On January 15, 2014, the Occupational Safety and Health Administration (“OSHA”) launched an online resource tool to help hospitals assess workplace safety needs, implement safety and health management systems, and enhance their safe patient handling programs.  The online resource tool was created in an effort to assist hospitals in combating their high workplace injury and illness rates –  approximately 253,700 work-related injuries and illnesses were recorded in 2012. 

OSHA has identified a hospital as the most hazardous place to work in the United States, noting that the likelihood of an injury or illness resulting in days away from work is higher in a hospital than in the construction and manufacturing industries.  Data collected from the Bureau of Labor Statistics reveals that nearly half (48 percent) of injuries resulting in days away from work in hospitals are caused by overexertion or bodily motions, such as lifting, bending, or reaching.  These motions often relate to patient handling.  OSHA notes that high injury rates increase a hospital’s overall costs, much in the form of workers’ compensation payouts and loss productivity. 

OSHA believes that a hospital can combat these high injury and illness rates and reduce hazards in the workplace by creating and enforcing both a safety and health management system (also known as an injury and illness prevention program) and a safe patient handling program.  OSHA provides two separate Self-Assessment Worksheets that can be used to evaluate how safe and effective a hospital’s programs are. 

In “Safety and Health Management Systems:  A Road Map for Hospitals”, OSHA identifies and discusses in detail the six core elements of a successful injury and illness prevention program along with best practices and examples of each: 

  • Management leadership:  Managers demonstrate their commitment to improved safety and health, communicate this commitment, and document safety and health performance.  
  • Employee participation:  Employees are involved in all aspects of the program and they are encouraged to communicate openly with management and report safety and health concerns.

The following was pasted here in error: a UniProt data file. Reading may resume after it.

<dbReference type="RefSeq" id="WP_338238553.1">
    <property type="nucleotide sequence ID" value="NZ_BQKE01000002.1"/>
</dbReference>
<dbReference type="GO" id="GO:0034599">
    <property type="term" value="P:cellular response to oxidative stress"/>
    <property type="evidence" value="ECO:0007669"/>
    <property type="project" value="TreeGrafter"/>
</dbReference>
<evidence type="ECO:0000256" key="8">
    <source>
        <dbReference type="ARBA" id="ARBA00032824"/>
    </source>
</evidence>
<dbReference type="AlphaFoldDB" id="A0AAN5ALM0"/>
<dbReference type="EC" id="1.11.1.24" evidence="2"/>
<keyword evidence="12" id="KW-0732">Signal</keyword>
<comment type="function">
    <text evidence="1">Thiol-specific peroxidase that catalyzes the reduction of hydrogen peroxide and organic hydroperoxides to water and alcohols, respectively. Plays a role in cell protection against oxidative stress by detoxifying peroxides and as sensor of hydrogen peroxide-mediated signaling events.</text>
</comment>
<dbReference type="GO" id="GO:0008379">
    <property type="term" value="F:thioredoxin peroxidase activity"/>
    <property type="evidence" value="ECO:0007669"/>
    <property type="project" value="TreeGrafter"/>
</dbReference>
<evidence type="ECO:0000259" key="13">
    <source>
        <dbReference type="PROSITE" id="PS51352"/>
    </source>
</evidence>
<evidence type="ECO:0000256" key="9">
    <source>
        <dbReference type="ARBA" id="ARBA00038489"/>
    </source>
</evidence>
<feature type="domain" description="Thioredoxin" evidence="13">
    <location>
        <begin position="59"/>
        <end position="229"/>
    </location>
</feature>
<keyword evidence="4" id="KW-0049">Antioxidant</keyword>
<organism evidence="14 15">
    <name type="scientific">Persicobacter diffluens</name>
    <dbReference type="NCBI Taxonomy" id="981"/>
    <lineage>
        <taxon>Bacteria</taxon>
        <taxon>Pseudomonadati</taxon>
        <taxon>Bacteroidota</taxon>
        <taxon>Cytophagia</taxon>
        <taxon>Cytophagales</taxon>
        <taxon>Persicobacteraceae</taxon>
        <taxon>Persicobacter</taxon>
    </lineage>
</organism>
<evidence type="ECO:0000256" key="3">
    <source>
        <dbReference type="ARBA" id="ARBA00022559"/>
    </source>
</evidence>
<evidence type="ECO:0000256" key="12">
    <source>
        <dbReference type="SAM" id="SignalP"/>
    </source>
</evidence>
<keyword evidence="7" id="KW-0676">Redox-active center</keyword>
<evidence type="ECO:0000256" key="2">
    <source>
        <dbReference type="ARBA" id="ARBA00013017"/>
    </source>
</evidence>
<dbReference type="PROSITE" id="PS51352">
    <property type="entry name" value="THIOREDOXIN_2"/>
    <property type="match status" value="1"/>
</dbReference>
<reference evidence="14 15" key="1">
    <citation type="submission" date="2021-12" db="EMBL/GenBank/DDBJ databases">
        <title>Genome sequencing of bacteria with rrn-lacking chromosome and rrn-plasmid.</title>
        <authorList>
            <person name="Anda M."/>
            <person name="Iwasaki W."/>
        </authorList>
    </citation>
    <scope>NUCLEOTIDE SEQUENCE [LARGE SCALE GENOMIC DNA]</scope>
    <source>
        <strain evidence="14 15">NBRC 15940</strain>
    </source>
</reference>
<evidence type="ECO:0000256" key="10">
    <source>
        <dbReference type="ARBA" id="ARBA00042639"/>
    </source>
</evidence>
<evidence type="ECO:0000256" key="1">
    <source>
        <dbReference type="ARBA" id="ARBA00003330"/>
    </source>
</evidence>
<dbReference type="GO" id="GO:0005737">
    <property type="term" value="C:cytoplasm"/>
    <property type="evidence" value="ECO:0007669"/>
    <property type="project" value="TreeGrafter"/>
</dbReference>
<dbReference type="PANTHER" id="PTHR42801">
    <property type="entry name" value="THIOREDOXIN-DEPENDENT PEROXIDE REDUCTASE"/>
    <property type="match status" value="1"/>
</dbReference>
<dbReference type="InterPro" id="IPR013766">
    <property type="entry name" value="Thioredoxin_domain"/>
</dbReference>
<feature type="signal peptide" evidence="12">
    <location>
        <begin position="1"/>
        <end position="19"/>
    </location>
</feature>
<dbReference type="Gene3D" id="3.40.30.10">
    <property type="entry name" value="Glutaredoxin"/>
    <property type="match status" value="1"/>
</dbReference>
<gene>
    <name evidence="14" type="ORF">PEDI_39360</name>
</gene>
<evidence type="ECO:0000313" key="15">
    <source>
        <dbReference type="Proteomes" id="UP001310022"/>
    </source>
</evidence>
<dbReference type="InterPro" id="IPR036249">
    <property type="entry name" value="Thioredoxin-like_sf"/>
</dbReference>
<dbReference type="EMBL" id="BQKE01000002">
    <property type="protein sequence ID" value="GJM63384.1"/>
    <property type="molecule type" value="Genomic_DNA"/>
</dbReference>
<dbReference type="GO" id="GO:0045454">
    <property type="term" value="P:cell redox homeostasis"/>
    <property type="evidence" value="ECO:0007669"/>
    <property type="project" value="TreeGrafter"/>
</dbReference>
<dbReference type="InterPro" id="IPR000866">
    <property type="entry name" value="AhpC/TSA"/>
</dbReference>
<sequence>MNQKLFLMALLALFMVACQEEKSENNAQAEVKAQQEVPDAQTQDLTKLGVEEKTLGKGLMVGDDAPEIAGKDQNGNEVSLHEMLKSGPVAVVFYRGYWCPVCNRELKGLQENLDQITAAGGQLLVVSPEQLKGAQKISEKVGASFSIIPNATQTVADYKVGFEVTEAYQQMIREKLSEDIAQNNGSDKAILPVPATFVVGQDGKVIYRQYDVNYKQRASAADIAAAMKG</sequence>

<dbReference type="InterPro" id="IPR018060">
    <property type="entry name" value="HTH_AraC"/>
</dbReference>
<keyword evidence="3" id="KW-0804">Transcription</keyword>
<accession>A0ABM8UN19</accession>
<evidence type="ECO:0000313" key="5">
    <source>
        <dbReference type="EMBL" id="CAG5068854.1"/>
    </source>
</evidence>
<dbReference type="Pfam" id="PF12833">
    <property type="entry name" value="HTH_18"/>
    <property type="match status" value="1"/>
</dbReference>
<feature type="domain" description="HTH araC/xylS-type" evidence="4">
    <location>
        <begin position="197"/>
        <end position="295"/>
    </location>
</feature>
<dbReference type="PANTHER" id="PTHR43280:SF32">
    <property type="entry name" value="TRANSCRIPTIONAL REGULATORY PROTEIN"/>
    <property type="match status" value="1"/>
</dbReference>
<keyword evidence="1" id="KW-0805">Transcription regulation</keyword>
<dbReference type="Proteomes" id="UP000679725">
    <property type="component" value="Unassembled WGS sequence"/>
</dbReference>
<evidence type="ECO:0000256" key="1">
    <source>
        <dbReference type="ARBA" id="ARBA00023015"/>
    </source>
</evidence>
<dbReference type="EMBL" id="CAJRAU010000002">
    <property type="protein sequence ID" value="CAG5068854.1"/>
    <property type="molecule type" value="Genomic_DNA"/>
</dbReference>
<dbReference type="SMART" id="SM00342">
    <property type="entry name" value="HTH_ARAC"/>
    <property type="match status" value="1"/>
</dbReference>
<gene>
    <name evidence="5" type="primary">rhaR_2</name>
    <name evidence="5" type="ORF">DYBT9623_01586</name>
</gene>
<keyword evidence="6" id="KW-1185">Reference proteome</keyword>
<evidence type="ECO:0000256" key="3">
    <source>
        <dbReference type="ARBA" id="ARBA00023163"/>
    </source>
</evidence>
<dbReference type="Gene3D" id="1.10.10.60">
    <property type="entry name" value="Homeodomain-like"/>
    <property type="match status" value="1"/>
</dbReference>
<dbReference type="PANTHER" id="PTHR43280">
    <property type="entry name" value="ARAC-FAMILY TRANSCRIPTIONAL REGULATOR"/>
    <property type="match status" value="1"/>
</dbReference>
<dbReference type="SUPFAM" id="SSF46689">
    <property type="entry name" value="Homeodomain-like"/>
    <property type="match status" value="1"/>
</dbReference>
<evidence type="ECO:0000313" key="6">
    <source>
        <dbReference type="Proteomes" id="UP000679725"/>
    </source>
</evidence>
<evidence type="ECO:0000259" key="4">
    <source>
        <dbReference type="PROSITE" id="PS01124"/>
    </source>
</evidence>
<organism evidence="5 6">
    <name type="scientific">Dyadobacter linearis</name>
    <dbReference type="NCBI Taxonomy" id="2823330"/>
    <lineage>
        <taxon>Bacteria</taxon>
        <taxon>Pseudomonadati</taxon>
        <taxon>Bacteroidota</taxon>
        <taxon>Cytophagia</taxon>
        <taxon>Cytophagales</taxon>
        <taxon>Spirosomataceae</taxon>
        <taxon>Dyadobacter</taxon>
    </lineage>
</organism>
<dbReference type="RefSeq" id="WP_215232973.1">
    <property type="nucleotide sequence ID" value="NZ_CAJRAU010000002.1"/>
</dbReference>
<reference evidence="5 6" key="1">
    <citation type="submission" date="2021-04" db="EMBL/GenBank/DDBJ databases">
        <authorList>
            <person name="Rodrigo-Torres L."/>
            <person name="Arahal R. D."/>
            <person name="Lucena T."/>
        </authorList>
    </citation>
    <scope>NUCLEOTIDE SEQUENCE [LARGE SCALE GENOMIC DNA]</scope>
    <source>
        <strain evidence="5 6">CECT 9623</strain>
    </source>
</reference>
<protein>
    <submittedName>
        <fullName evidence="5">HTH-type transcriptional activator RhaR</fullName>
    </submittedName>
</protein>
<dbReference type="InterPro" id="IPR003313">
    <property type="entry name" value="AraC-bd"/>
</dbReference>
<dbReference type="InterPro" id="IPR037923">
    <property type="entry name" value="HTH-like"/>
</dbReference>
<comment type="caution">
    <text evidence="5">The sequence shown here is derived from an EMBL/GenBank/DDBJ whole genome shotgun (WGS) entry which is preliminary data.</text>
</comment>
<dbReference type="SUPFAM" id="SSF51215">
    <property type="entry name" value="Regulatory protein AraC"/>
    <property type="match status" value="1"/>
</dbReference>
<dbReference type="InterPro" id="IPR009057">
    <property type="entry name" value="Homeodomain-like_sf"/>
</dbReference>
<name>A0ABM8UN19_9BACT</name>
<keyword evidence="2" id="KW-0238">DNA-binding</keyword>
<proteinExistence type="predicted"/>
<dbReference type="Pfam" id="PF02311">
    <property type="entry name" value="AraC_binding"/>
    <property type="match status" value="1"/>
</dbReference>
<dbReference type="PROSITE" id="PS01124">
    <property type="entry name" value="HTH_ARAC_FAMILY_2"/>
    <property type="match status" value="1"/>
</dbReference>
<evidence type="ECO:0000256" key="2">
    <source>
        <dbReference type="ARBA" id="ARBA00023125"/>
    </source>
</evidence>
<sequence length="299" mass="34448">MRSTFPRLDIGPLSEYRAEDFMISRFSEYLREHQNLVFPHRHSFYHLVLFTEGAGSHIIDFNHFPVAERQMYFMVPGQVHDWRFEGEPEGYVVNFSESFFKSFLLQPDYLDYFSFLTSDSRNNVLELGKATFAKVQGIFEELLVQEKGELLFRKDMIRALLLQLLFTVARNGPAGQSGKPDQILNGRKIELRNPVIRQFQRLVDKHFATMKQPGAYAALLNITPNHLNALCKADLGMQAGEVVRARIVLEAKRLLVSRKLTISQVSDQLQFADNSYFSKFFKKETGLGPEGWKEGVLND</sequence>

• Hazard identification and assessment:  Processes and procedures are put in place to continually identify workplace hazards and evaluate risks through initial assessments and periodic reassessments. 
  • Hazard prevention and control:  Processes, procedures, and programs are implemented and tracked to eliminate or control workplace hazards and achieve safety and health goals and objectives.  
  • Education and training:  All employees have education or training on hazard recognition and control and their responsibilities under the program. 
  • System evaluation and improvement:  Processes are established to monitor the system’s performance, verify its implementation, identify deficiencies and opportunities for improvement, and take actions needed to improve the system and overall safety and health performance.

Because patient handling accounts for most of the recorded injuries in hospitals, OSHA believes that creating a safe patient handling program is critical to successfully addressing this problem and can materially reduce injuries such as musculoskeletal disorders.  OSHA provides detailed information on creating and enforcing a successful safe patient handling program.   The online resource features tools and guidance on the key components of such a program: 

  • MSD AssessmentUnderstand the scale and nature of the hospital’s musculoskeletal injuries and the hazards in the workplace by reviewing injury data, examining the injury rates and comparing it to others, and identifying areas of concern.  
  • Management supportSupport and promote a culture of safety, develop a business plan for investing in equipment and training, and collaborate with employees and union officials to develop an effective program. 
  • Develop and Implement a Written Program:  Establish expectations that staff will use the safest techniques to accomplish patient handling tasks, and that administrators will provide equipment and resources to support staff efforts.  Train employees on the written program.  
  • Conduct Patient AssessmentsEstablish a systematic patient assessment that is focused on the patient’s mobility and the safety means for an employee to lift, transfer, or reposition a patient.  
  • Safe Patient Handling EquipmentChoose equipment based on the specific lifting, transfer, and movement needs of each patient population, ensure that equipment is conveniently located, readily available, and accessible so that staff can use it without keeping patients waiting or delaying other tasks, and put systems in place to ensure that mechanical equipment is maintained and kept clean. 
  • Educate and Training WorkersEnsure that all relevant workers are trained on using the mechanical lifts and other safe patient handling equipment and periodically retrain on the safe use of said equipment. 
  • Program EvaluationPeriodically assess the effectiveness of the hospital’s efforts by setting goals on worker safety, tracking the success of the program, and gathering feedback from staff who handle patients.